Symptoms of noise-induced hearing loss include:
- Ringing or buzzing in the ear
- Temporary hearing loss
- Lack of hearing in one or both ears
- Struggling to follow conversations, either face to face or on the television
If you are suffering from any symptoms of noise-induced hearing loss, it’s essential you visit your GP to get a diagnosis as early as possible. Alternatively, if you speak to our industrial deafness solicitors regarding how to claim for hearing loss, we will organise a medical examination with an independent healthcare professional.
How do I claim compensation for industrial deafness?
If you wish to make an industrial deafness claim, it’s important to start the process as soon as possible. From the date on which you were made aware of your condition, you have a time limit of three years to claim against the liable party. After receiving your diagnosis, the first step is to contact a legal professional to help you with your claim. We’ll arrange for an assessment to be carried out on your hearing condition by a medical professional, who will then present the findings in a report. If we find that your noise-induced hearing loss comes as a result of exposure in the workplace, we will help you file your claim against your employer, requesting that they take responsibility for your hearing loss and pay a fair settlement to compensate you for your suffering. Most industrial deafness claims can be settled out of court through skillful negotiation and dispute resolution tactics, even in cases where the liable party denies responsibility for your injury. However, if an agreement cannot be reached, we may have to issue court proceedings in order to achieve a settlement.
Making a claim for Noise-Induced Hearing Loss
What information do I need to make a claim?
In order for a claim to be successful, it’s vital the claim is evidence-based. Therefore, providing essential information such as medical records will help to prove that your employer was liable for the deterioration of your hearing. To make a claim, you will need to show that the time in which you were exposed to high levels of noise were during working hours, proving that your industrial deafness was sustained as a direct result of negligence within the workplace. It will help your claim if you have evidence that points towards past complaints regarding sound levels, showing that your employer was aware of the issue but took no steps in remedying it. It may be necessary for us to collect witness statements from colleagues and ex-employees to further strengthen your claim.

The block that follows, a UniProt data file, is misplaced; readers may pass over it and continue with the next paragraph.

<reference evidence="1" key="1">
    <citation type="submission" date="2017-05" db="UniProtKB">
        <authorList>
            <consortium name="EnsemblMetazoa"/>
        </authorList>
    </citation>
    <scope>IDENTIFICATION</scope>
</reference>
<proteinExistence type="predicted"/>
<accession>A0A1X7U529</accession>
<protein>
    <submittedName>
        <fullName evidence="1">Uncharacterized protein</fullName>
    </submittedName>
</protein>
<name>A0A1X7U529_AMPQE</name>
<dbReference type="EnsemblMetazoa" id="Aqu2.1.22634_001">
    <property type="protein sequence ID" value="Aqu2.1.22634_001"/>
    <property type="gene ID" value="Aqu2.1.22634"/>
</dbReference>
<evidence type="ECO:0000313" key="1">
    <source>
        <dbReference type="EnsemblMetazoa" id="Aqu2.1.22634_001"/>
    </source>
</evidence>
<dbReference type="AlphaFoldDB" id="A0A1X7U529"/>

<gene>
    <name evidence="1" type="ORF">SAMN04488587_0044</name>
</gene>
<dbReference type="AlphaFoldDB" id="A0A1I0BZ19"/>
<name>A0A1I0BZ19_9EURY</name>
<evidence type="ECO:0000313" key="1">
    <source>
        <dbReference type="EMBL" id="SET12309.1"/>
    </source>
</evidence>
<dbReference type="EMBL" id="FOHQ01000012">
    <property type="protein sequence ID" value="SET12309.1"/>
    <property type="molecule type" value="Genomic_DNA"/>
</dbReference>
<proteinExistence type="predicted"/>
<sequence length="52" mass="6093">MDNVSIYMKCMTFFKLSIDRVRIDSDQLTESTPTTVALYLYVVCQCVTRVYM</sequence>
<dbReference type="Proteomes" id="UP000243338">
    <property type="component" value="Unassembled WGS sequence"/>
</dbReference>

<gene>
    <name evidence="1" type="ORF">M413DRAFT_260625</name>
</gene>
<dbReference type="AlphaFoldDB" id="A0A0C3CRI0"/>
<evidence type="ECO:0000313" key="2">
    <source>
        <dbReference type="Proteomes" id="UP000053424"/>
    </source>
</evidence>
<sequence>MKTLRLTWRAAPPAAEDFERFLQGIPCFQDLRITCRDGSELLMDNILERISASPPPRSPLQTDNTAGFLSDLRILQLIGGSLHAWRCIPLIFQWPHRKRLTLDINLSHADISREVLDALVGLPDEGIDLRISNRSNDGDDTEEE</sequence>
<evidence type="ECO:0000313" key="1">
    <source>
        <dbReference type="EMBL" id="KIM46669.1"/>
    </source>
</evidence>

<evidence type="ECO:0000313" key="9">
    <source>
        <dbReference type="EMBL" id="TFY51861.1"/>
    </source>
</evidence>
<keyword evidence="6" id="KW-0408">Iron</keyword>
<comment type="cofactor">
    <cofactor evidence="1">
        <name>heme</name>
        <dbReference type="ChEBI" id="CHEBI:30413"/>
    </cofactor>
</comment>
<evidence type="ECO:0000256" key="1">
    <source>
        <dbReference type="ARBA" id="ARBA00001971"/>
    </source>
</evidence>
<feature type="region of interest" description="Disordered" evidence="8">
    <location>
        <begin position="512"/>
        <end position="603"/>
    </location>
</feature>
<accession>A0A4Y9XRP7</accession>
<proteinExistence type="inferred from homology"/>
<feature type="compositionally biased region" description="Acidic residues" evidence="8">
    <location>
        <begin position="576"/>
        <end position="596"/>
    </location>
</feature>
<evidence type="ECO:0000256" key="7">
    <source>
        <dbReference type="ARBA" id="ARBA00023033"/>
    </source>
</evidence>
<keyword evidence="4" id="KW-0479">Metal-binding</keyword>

How long does a hearing loss claim take?
Hearing loss claims can vary in length of time due to a number of factors. At IBB Claims, our industrial deafness solicitors will do all in our ability to keep time and costs to a minimum – however, we don’t believe in rushing to get things done, and will always work to protect your best interests first and foremost as opposed to accepting any settlement just to speed things up. Claims can often be slowed down by a lack of cooperation from your employer, or if we have trouble tracing your employers insurance. Regardless, we will keep you informed at each stage of your claim and will be up front every step of the way regarding timescales.
How much compensation can I claim for hearing loss?
How much compensation you are able to secure from your industrial deafness claim will depend on various factors. For instance, if the exposure to noise has drastically affected your quality of life and you are likely to need on-going support as a result of your hearing loss, the amount of compensation you receive will be higher. Situations and circumstances vary, which is why it’s important to speak to a qualified industrial deafness solicitor to fully assess your situation and decide whether or not your claim is viable before proceeding.
Will I have to go to court to make a hearing loss or an industrial deafness claim?
If we cannot negotiate fair compensation with the liable party, court may be necessary in order to reach an agreement with your employer. Generally speaking, personal injury claims only go to court when each side believes they have a strong case and therefore require a judge to settle it. In this instance, you can rest assured that your dedicated industrial deafness lawyer will have built a strong claim and tested the evidence to ensure it stands up in court.
How can noise-induced hearing loss be prevented?
While in some workplaces, loud noises will be inevitable, there are steps employers can take to control it or protect you against it. In loud environments, earplugs or earmuffs should be provided at the earliest stage to prevent long-term damage. It is your employers responsibility to monitor which noises exceed 85 dB, and where these noise levels occur, protective equipment should be provided at all times.
At IBB Claims, we believe that all employers should take full responsibility for the health and safety of their staff. That’s why when clients contact us regarding a noise induced hearing loss claim, we do everything in our ability to secure a fair settlement from their employer. Whether you are experiencing the first symptoms of noise-induced hearing loss or have already been suffering from deafness for a period of time, get in touch with our lawyers to make your hearing loss claim today.
Contact our hearing loss compensation experts today
Call our specialist team on 0333 323 1640 today, or drop us an email at email@example.com and one of our industrial disease and workplace injury solicitors will be in touch as soon as possible.